MANKATO – If not for the imposing shadow his 6-5 frame casts on the practice field, spotting Vikings top pick Anthony Barr before the snap would be like playing a game of “Where’s Waldo?”
On Friday, Barr lined up across from left tackle Matt Kalil and rushed off the edge on one play. On the next, Barr stood behind the left defensive tackle and defended the run. After a quick breather on the sideline, Barr crept up to the line of scrimmage to the “A” gap between the center and guard before dropping back to cover tight end Kyle Rudolph.
That said, the coaching staff certainly hasn’t had any trouble picking Barr out of the crowd.
“We are excited with where he is right now,” defensive coordinator George Edwards said. “We are seeing a lot of the flashes that you saw when we evaluated him coming out.”
Much of the focus from the media and screaming fans during the first week of training camp was on the team’s other first-rounder, quarterback Teddy Bridgewater, who was selected 23 picks behind Barr. But now that Barr has been elevated to the first-team defense for the foreseeable future and is looking like he belonged with the starters all along, the ninth overall pick in May’s draft won’t be flying under the radar for much longer.
Head coach Mike Zimmer even went as far as to say that there is a “strong” possibility Barr will start the season opener against the St. Louis Rams. “I probably would have said that after the first minicamp,” Zimmer added.
Barr, who racked up 23.5 sacks and 40.5 tackles for a loss in his two seasons as an edge rusher in UCLA’s 3-4 scheme, has been lining up as the strongside outside linebacker in the Vikings’ 4-3 base defense since Wednesday. And as they promised the night they drafted him, they are putting his unique skill set to use all over the place, especially in their sub packages.
In the nickel, Barr has stood up like a linebacker and covered running backs and tight ends or lined up as an edge rusher with his hand in the dirt, something he estimates he did maybe twice at UCLA, and chased after the quarterback. The team has been so impressed with his instincts in coverage and his ability to stay with his man that they have used him as their lone linebacker in their dime defense, trusting him to man the middle.
“I’ve coached a 3-4 defense, and sometimes those outside linebackers in the 3-4 just want to rush,” said linebackers coach Adam Zimmer, also the coach’s son. “They just want to go get the quarterback. He understands the passing game. He understands routes. He understands what we’re trying to do in the coverages.”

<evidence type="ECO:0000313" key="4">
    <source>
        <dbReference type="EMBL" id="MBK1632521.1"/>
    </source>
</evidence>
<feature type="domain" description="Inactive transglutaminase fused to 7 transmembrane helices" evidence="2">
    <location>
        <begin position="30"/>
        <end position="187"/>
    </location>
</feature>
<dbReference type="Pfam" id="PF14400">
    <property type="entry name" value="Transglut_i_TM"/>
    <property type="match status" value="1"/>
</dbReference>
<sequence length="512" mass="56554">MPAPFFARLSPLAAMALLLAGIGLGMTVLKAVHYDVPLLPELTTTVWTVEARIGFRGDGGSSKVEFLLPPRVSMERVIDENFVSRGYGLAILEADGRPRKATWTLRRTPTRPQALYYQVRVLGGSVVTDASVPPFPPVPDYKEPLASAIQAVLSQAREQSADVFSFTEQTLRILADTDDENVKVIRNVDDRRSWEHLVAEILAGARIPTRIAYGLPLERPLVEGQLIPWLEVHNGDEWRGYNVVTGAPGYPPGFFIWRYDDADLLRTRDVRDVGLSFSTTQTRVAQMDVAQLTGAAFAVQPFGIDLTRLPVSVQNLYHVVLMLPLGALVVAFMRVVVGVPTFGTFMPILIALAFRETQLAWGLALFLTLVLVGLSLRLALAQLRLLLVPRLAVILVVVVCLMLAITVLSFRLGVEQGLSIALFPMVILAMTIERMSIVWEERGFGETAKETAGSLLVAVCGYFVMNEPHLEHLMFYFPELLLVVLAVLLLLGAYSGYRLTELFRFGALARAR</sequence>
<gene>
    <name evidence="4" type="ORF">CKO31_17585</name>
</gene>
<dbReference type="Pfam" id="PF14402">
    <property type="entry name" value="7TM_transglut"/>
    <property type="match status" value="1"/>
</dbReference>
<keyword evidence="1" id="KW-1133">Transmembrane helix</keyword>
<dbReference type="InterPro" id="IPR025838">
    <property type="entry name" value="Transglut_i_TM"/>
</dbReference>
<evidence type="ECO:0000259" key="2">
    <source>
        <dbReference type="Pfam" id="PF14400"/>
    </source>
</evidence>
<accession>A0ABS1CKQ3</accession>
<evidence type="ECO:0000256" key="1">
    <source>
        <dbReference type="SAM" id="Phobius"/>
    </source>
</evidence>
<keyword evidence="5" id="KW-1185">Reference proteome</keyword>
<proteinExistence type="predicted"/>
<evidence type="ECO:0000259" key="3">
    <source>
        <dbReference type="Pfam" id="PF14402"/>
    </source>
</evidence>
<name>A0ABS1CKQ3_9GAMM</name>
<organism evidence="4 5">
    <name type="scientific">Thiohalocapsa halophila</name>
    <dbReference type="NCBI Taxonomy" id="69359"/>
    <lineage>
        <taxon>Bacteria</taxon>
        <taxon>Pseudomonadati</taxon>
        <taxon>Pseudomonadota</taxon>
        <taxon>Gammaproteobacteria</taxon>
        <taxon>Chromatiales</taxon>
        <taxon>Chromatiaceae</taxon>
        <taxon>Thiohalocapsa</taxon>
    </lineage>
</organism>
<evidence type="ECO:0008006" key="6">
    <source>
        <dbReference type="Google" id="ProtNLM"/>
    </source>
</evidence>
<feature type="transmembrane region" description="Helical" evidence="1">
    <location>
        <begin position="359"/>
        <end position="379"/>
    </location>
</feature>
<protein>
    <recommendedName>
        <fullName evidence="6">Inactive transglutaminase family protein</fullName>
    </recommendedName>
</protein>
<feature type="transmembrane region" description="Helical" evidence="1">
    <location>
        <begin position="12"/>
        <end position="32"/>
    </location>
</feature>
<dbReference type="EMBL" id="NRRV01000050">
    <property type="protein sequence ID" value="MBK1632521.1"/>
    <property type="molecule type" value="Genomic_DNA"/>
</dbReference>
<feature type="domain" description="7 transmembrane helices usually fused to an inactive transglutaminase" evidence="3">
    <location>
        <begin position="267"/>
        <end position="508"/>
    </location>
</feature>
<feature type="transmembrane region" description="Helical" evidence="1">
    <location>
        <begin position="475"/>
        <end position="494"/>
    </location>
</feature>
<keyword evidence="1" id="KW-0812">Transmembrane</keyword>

Adam Zimmer said that despite Barr missing most of the team’s spring workouts because of an NFL rule that kept him on campus, the 22-year-old is “not really behind the eight ball at all.” Zimmer flew to California twice this spring to work with him in a meeting room and bring him up to speed. He and Barr also would speak on the phone while watching the same snippets of practice film on their iPads.
The coaching staff has raved about Barr’s ability to retain information, which is noteworthy not only because he is a rookie, but because he played running back his first two years at UCLA. “It’s a challenge. It’s definitely a challenge,” Barr said of learning many roles. “But it’s going to benefit me because the more you can do, the more valuable you are.”
While Barr has flashed at times, like he did Friday when he burst toward the inside on Kalil before countering with a spin move to open up a clear path to quarterback Matt Cassel, he also has had his share of welcome-to-the-NFL moments. A few plays after he got the better of Kalil, he ran facemask first into a brick wall wearing a No. 71 jersey while pursuing a run.
“I’m definitely more comfortable,” Barr said. “But I definitely still have a lot to learn.”
Mike Zimmer has nitpicked him while chatting with reporters, focusing on Barr being a little off with his alignments or pulling off his man a little too soon in coverage. Yet it’s clear that he expects big things from Barr, saying he has never coached a player of Barr’s size who had this diverse a skill set in his 35 years on the sideline.
“My expectations of him are probably higher than they are for anybody else,” Zimmer said. “I have seen great things out of him. … He’s got tremendous, tremendous physical abilities.”